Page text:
None of my girlfriends had their own car, however, we were permitted to drive our parents car on occasion if we replaced the gasoline we used. At eighteen cents a gallon, we pooled our money to take us to and from Oakland and San Francisco. We mostly walked our way around the island of Alameda. My mother taught me to drive on Otis Drive which was locally known as Lover’s Lane. When without a date, we spent Friday and Saturday evening patrolling to see whose windows were steamed up.

At Christmas, 1943 my mother and I drove to Torrance to be with my Grandmother. While there she became ill and we stayed for two months. At the end of the semester, having missed two months of school, I received an F on my report card in history. It was the first time I had ever failed in anything.

I went to summer school for a number of weeks with the same teacher who had flunked me: Miss Hook. Now let me tell you about Miss Hook. There is a word for people who resemble their names and Miss Hook exemplified it. Tall, skinny, drab, pointed features, buck teeth, and smug. As she handed me my report card with an “A” on it, she said ‘You see what you can do when you don’t worry about boys?” I never told her the reason I had missed so much school. There was a lot of “naughty” and “nice” in that year of high school.

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THE ROGUE I REMEMBER KATE’S Journal


Episode 12
Grants Pass, 1943

Across the mountains of Southern Oregon flows a mighty errant river in a great hurry to blend its waters with those of the Pacific Ocean. Early French visitors called it Coquins (rogues) describing the local Indians. It could also have been called that for its wild changes of behavior between hairpin bends and boiling rapids before suddenly flattening out into sleepy pristine waters where native fish shelter beneath overhanging trees.

rogue river2

This was the Rogue River of my father’s youth, where he developed his love of the outdoors, nature and fishing. My grandfather raised cattle outside of town and was the only butcher in Grants Pass. They say he was a master sausage maker.

My Sweetland Grandparents, Walter and Tena, raised six children, my father coming in towards the end. He was a trickster and a tease who wasted a lot of school time trying to prove the teacher wrong. He was smart, and a smart alec. He was excellent at solving math problems but a lousy teacher. He had no patience for stupidity, so I stopped doing math in the 4th grade.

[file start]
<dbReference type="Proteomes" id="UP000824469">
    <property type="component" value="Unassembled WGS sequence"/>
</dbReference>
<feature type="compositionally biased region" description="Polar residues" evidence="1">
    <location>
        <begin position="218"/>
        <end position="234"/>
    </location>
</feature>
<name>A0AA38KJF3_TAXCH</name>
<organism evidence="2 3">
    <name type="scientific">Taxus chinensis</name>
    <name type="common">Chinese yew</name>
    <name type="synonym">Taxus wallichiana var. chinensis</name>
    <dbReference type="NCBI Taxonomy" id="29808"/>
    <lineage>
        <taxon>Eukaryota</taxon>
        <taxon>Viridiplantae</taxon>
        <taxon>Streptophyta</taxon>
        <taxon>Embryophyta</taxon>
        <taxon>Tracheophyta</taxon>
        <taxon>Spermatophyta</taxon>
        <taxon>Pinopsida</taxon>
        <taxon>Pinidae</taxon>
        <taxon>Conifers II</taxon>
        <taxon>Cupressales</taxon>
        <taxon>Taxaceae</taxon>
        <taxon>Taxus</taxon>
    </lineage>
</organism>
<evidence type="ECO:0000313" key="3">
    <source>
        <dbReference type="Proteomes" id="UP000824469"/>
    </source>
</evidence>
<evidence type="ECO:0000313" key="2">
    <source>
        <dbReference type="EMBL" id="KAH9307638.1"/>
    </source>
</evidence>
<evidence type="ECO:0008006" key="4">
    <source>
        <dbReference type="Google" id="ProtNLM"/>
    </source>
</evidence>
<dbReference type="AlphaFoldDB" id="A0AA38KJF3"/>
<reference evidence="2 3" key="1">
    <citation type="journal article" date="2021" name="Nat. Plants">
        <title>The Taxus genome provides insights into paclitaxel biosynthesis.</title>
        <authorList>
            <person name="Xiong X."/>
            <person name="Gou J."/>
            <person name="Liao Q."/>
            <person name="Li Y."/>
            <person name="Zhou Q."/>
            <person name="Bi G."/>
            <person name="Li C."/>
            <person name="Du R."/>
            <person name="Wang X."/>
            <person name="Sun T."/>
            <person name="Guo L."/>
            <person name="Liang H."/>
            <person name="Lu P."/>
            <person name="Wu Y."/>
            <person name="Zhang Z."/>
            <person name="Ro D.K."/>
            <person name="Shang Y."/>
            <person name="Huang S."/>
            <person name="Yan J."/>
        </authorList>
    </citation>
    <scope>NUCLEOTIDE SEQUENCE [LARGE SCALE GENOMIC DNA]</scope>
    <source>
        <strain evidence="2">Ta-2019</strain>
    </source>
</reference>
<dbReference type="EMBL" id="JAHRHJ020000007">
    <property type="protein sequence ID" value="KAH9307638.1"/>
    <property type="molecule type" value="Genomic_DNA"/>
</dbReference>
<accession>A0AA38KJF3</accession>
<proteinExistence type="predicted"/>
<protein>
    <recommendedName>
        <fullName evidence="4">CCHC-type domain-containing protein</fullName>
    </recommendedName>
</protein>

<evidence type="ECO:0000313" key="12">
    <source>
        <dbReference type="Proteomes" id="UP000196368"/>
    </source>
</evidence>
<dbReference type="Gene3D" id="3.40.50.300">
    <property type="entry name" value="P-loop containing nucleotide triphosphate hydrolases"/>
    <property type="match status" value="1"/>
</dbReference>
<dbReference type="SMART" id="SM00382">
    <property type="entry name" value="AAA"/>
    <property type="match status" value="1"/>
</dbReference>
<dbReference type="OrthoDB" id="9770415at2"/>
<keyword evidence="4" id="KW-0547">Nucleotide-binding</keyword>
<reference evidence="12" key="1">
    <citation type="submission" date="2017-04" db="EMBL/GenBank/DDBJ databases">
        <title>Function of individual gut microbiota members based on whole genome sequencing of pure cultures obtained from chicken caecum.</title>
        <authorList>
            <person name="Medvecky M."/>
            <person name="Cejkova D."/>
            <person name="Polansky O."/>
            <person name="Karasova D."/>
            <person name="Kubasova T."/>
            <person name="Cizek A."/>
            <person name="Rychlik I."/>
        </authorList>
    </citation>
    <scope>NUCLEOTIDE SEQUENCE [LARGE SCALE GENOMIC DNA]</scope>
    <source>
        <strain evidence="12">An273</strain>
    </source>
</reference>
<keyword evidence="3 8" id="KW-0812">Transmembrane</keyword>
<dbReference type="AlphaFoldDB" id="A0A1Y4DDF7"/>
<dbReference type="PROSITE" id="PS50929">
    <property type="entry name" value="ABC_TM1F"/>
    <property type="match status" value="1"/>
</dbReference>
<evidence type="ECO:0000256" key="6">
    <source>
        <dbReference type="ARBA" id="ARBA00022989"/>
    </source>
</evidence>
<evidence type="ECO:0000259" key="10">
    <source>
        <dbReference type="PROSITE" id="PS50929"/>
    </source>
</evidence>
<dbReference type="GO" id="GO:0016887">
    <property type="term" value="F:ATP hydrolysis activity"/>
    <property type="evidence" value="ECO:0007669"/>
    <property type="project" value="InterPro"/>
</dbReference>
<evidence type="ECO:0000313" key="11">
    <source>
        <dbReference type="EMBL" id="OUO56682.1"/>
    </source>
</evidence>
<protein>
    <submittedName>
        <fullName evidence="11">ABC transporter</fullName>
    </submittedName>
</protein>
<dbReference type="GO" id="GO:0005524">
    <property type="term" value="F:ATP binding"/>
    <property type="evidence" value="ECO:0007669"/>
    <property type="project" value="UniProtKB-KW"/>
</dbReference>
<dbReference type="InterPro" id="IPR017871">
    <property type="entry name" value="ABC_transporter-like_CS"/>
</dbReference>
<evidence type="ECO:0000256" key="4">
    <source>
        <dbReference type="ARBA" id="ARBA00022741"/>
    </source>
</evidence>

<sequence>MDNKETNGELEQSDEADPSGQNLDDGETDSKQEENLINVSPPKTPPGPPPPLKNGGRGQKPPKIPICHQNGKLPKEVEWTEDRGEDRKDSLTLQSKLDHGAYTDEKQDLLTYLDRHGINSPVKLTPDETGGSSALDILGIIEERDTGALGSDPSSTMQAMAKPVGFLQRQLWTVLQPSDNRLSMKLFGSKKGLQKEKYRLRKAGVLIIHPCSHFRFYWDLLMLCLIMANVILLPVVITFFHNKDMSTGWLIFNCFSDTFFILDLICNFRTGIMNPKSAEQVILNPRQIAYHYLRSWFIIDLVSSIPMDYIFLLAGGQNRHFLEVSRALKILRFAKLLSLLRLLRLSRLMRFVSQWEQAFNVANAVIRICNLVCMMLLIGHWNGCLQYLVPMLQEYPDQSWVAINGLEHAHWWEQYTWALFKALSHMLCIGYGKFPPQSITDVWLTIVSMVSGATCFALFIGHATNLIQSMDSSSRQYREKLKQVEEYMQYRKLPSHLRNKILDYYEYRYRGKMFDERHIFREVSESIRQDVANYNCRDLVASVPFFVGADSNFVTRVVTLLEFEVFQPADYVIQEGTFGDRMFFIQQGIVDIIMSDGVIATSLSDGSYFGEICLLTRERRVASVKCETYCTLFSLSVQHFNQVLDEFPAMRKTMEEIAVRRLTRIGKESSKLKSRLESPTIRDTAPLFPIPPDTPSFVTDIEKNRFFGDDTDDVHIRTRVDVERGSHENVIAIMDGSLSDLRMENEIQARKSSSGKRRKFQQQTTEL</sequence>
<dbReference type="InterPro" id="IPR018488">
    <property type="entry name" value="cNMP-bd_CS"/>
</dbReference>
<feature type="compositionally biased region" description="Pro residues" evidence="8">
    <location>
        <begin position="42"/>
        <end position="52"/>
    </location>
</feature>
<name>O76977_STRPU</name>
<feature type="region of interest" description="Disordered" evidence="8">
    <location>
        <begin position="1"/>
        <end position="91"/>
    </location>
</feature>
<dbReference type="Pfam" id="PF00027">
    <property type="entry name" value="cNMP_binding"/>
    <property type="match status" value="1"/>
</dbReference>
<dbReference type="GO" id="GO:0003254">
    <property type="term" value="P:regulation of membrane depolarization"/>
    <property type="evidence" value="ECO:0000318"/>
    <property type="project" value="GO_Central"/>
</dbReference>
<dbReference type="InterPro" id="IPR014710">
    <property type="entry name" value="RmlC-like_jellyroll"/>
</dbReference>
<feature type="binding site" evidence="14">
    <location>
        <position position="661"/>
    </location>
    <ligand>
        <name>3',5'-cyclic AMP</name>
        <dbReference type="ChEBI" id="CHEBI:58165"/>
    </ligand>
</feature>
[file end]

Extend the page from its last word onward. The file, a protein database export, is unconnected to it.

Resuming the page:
Grandparents Sweetland

Each of us in our family have our memories of the Rogue. One of my daughters shudders remembering being caught in a rapid between the rocks, so the Rogue was not a happy river for her. Much later I tried my initial foray into water-skiing on the Rogue. Having risen to the occasion on a single ski, I chose never to do it again. Probably none of us felt the magnetizing pull of the River as my father did after the War. The clarion call of home had been ringing in his heart for too many years.

Rogue river

Arriving in Grants Pass, I was a stranger to cousins I had never known, and family history better left between the pages of history. Dad’s sister Ardith had two boys I liked; the youngest, Bud, a wild kid who loved to jump off the bridge at the park in Grants Pass, grew up to be a railroad engineer, and his brother Walter who became a worm farmer.

Aunt Hazel’s brother Uncle Charlie owned the pool hall in town where we went for ice cream, committed suicide one morning before work. I don’t recall with perfect clarity whether that was before or after we found out his daughter Doris was a prostitute.

All of these things were debated with great interest with Aunt Hazel’s dog Bounce, whom she swore could talk. Sitting out in the sheep barn with him we discussed Life’s great imponderables. Bounce was well known for carrying a basket of gladiolus at the head of the annual Caveman Parade.